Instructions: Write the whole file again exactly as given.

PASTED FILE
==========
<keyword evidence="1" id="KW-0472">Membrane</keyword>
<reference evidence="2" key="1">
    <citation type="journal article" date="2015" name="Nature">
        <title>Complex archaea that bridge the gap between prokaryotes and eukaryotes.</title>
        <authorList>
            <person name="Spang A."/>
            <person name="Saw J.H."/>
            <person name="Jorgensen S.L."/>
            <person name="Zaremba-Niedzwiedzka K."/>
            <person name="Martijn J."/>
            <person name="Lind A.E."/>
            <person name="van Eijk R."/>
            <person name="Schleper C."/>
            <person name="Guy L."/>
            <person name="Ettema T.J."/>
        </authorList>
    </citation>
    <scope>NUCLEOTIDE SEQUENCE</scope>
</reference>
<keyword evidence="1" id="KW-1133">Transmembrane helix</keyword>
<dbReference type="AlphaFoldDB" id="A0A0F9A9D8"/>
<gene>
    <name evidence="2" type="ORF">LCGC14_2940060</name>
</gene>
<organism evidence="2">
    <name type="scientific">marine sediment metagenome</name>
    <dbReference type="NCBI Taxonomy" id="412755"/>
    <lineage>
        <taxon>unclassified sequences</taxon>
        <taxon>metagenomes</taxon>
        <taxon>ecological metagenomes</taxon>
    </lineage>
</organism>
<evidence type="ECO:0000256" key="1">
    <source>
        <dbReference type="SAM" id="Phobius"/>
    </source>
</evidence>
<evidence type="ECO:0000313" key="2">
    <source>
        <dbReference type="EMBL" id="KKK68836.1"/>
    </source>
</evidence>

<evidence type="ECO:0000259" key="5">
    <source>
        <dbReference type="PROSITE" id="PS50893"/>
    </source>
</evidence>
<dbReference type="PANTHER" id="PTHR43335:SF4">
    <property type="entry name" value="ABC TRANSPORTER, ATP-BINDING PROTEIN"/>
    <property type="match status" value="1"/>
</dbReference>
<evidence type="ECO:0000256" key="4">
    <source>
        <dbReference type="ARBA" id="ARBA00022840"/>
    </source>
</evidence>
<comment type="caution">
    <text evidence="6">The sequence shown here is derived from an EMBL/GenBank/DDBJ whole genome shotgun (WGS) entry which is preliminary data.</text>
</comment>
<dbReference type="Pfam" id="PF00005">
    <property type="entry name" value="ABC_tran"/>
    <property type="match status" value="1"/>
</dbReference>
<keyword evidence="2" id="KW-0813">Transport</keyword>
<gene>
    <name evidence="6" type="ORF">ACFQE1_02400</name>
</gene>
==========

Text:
<keyword evidence="1" id="KW-0472">Membrane</keyword>
<reference evidence="2" key="1">
    <citation type="journal article" date="2015" name="Nature">
        <title>Complex archaea that bridge the gap between prokaryotes and eukaryotes.</title>
        <authorList>
            <person name="Spang A."/>
            <person name="Saw J.H."/>
            <person name="Jorgensen S.L."/>
            <person name="Zaremba-Niedzwiedzka K."/>
            <person name="Martijn J."/>
            <person name="Lind A.E."/>
            <person name="van Eijk R."/>
            <person name="Schleper C."/>
            <person name="Guy L."/>
            <person name="Ettema T.J."/>
        </authorList>
    </citation>
    <scope>NUCLEOTIDE SEQUENCE</scope>
</reference>
<keyword evidence="1" id="KW-1133">Transmembrane helix</keyword>
<dbReference type="AlphaFoldDB" id="A0A0F9A9D8"/>
<gene>
    <name evidence="2" type="ORF">LCGC14_2940060</name>
</gene>
<organism evidence="2">
    <name type="scientific">marine sediment metagenome</name>
    <dbReference type="NCBI Taxonomy" id="412755"/>
    <lineage>
        <taxon>unclassified sequences</taxon>
        <taxon>metagenomes</taxon>
        <taxon>ecological metagenomes</taxon>
    </lineage>
</organism>
<evidence type="ECO:0000256" key="1">
    <source>
        <dbReference type="SAM" id="Phobius"/>
    </source>
</evidence>
<evidence type="ECO:0000313" key="2">
    <source>
        <dbReference type="EMBL" id="KKK68836.1"/>
    </source>
</evidence>

<evidence type="ECO:0000259" key="5">
    <source>
        <dbReference type="PROSITE" id="PS50893"/>
    </source>
</evidence>
<dbReference type="PANTHER" id="PTHR43335:SF4">
    <property type="entry name" value="ABC TRANSPORTER, ATP-BINDING PROTEIN"/>
    <property type="match status" value="1"/>
</dbReference>
<evidence type="ECO:0000256" key="4">
    <source>
        <dbReference type="ARBA" id="ARBA00022840"/>
    </source>
</evidence>
<comment type="caution">
    <text evidence="6">The sequence shown here is derived from an EMBL/GenBank/DDBJ whole genome shotgun (WGS) entry which is preliminary data.</text>
</comment>
<dbReference type="Pfam" id="PF00005">
    <property type="entry name" value="ABC_tran"/>
    <property type="match status" value="1"/>
</dbReference>
<keyword evidence="2" id="KW-0813">Transport</keyword>
<gene>
    <name evidence="6" type="ORF">ACFQE1_02400</name>
</gene>